SEAoNY November Seminar
Development, Validation and Application of Viscoelastic Coupling Damping for Enhanced Wind and Seismic Performance of High-Rise Buildings
November 13, 2018
6:15PM - 8:00PM
Center for Architecture, 536 LaGuardia Place
Presented By: Professor Constantin Christopoulos
As high-rise buildings are built taller and more slender, their dynamic behavior becomes an increasingly critical design consideration. Wind loads cause large vibrations which can be perceived by building occupants, while severe earthquakes can cause building damage. To address these design challenges engineers are increasingly turning to advanced damping technologies.
Viscoelastic Coupling Dampers (VCDs) have been engineered to improve the dynamic performance of tall Reinforced Concrete (RC) buildings for both wind storms and earthquakes. They are configured in place of RC coupling beams or outriggers in multi-story RC buildings and therefore do not use any architectural space. The VCDs exhibit an elastic restoring force as well as a viscous damping force under dynamic loading and when properly configured in the structural system, add supplemental viscous damping to all lateral modes of vibration mitigating both wind and seismic vibrations for a wide range of loading amplitudes. VCDs can also be configured with structural “fuse” elements in the connections, such that at a predefined load the steel connecting elements yield and exhibit a hysteretic response for extreme earthquake loading conditions. After an extreme earthquake, the connecting “fuse” elements can be inspected and if required repaired or replaced. This presentation summarizes the research and development that took place since 2003 at the University of Toronto in collaboration with Nippon Steel USA and Nippon Steel and Sumikin Engineering, including full-scale tests of the VCD. In addition, key results from studies on buildings incorporating the VCD ranging from a wind sensitive 66-story building in Toronto, to a performance-based seismic design of a 46-story building on the west coast and finally a 630-meter Megatall building in Southeast Asia will be presented.
Constantin Christopoulos, Ph.D., P.Eng., Professor and Canada Research Chair in Seismic Resilience of Infrastructure
Constantin Christopoulos is a Professor in the Department of Civil Engineering at the University of Toronto. He is the author of more than 130 technical papers, of two textbooks that are used in graduate courses in numerous countries, and the co-inventor on several international patents.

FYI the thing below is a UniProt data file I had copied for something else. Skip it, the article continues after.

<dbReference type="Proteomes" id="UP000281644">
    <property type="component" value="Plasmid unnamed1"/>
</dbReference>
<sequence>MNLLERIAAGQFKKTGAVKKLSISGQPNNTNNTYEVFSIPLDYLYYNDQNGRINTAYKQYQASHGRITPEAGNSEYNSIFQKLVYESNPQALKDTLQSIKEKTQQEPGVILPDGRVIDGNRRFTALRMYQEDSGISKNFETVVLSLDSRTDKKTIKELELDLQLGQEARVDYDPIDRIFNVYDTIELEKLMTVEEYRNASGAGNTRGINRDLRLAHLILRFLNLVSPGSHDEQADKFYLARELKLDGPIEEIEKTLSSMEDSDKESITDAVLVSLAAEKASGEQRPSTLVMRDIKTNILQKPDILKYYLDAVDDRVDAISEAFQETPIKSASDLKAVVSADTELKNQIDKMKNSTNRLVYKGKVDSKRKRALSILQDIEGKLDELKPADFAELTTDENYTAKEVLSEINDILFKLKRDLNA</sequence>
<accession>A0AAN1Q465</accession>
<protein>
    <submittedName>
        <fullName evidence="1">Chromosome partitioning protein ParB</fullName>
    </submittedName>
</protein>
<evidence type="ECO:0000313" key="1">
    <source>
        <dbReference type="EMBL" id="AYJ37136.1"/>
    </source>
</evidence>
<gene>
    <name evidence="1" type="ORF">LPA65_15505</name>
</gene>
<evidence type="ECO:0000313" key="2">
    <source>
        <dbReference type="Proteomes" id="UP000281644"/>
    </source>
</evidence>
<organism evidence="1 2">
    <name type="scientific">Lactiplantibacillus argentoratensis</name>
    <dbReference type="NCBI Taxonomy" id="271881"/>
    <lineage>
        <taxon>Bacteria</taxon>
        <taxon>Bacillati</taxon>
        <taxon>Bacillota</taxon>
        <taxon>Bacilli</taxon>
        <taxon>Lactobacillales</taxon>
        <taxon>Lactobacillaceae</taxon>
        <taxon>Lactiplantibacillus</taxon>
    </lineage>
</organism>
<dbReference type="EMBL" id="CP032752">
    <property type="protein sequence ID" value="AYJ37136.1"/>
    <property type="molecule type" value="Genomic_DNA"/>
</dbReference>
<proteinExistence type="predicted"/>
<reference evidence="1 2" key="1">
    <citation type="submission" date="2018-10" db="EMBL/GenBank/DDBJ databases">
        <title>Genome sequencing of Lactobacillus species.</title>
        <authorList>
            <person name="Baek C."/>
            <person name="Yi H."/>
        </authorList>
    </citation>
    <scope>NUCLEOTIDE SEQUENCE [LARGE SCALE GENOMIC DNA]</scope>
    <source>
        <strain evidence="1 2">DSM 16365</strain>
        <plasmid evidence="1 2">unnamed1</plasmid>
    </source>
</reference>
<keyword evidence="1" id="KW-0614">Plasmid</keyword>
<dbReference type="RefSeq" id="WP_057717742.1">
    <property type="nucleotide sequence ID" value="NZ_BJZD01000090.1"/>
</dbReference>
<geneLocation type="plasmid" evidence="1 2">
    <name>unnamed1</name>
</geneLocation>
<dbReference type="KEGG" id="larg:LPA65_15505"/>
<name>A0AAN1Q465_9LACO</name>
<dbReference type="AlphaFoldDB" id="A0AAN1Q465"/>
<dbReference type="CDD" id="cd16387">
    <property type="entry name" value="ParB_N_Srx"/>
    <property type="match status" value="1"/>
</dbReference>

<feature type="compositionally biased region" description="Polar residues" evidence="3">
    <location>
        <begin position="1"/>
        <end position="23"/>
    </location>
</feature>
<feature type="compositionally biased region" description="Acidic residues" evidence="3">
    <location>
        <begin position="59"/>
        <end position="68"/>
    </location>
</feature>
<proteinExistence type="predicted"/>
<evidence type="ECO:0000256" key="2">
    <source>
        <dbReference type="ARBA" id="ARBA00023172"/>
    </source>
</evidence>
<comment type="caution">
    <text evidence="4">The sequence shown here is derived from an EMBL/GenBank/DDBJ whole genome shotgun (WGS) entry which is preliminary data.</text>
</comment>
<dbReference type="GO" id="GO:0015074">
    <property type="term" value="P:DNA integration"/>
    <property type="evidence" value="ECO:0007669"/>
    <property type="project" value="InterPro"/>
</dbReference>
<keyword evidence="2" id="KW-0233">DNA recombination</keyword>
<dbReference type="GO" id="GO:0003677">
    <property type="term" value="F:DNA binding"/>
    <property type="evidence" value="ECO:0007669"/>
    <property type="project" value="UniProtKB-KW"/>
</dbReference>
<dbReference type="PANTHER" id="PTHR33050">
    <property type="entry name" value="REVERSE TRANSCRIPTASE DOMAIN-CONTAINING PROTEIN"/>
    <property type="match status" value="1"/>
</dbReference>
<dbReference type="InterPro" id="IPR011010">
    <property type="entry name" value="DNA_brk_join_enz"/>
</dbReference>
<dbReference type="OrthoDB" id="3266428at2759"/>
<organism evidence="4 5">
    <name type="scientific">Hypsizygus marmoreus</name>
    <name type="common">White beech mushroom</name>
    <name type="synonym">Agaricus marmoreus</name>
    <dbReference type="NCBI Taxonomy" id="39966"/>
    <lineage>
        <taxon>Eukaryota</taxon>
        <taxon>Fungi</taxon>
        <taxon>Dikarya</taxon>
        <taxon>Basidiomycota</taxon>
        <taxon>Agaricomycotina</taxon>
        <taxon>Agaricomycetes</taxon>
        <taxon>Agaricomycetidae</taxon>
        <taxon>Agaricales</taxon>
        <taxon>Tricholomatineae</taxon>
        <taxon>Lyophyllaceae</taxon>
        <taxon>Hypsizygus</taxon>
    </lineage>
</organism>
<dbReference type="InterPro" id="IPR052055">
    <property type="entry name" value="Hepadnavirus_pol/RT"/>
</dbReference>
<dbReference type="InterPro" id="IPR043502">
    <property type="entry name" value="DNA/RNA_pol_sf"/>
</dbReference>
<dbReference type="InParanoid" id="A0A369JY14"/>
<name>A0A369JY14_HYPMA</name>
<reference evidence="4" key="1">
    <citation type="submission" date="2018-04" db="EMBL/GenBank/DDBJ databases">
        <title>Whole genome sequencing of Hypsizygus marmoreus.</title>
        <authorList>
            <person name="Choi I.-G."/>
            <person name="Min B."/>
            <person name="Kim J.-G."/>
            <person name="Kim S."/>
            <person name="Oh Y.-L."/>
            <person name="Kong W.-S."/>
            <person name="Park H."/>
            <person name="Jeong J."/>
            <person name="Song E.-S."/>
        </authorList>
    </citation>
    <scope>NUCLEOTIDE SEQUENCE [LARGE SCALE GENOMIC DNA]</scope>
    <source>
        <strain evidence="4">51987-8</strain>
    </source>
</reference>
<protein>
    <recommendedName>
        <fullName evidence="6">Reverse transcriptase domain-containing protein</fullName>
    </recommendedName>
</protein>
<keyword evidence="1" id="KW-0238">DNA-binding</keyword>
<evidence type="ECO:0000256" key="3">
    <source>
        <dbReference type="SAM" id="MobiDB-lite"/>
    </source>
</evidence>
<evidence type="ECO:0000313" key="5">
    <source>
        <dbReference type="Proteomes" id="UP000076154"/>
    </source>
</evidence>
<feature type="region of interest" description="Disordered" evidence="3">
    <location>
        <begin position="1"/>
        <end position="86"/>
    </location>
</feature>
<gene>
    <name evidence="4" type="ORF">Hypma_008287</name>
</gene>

Dr. Christopoulos is an associate member of the CSA-S16 Canadian Steel Code Committee, has been involved in a number of high-profile consulting projects involving the implementation of supplemental damping devices in structures, and has presented numerous lectures on advanced seismic engineering and damping systems with an emphasis on high-performance systems.
Over the past decade, his research at the University of Toronto has pioneered the development and implementation of self-centering structural systems such as braces and frames and rocking structures. His team has also developed advanced damping technologies such as viscoelastic coupling dampers and viscoelastic-plastic devices for both wind and seismic protection of high-rise buildings. He has also been supervising research over the past decade on the use of cast steel in seismic engineering applications, which has led to numerous developments that have been implemented in North America. Professor Christopoulos has also been active in transferring research into practice through two companies that he has co-founded, Cast Connex and Kinetica.
1.5 PDH Credits will be offered (pending)
Advanced registration closes 4:00pm November 12, 2018
Registration opens at 5:45pm. Seminar begins promptly at 6:15pm
For SEAoNY members, registration is $25 in advance or $35 at the door.
For non-members, registration is $40 in advance or $50 at the door.
For student members, registration is $5.
The event will take place at the Center for Architecture, 536 LaGuardia Place.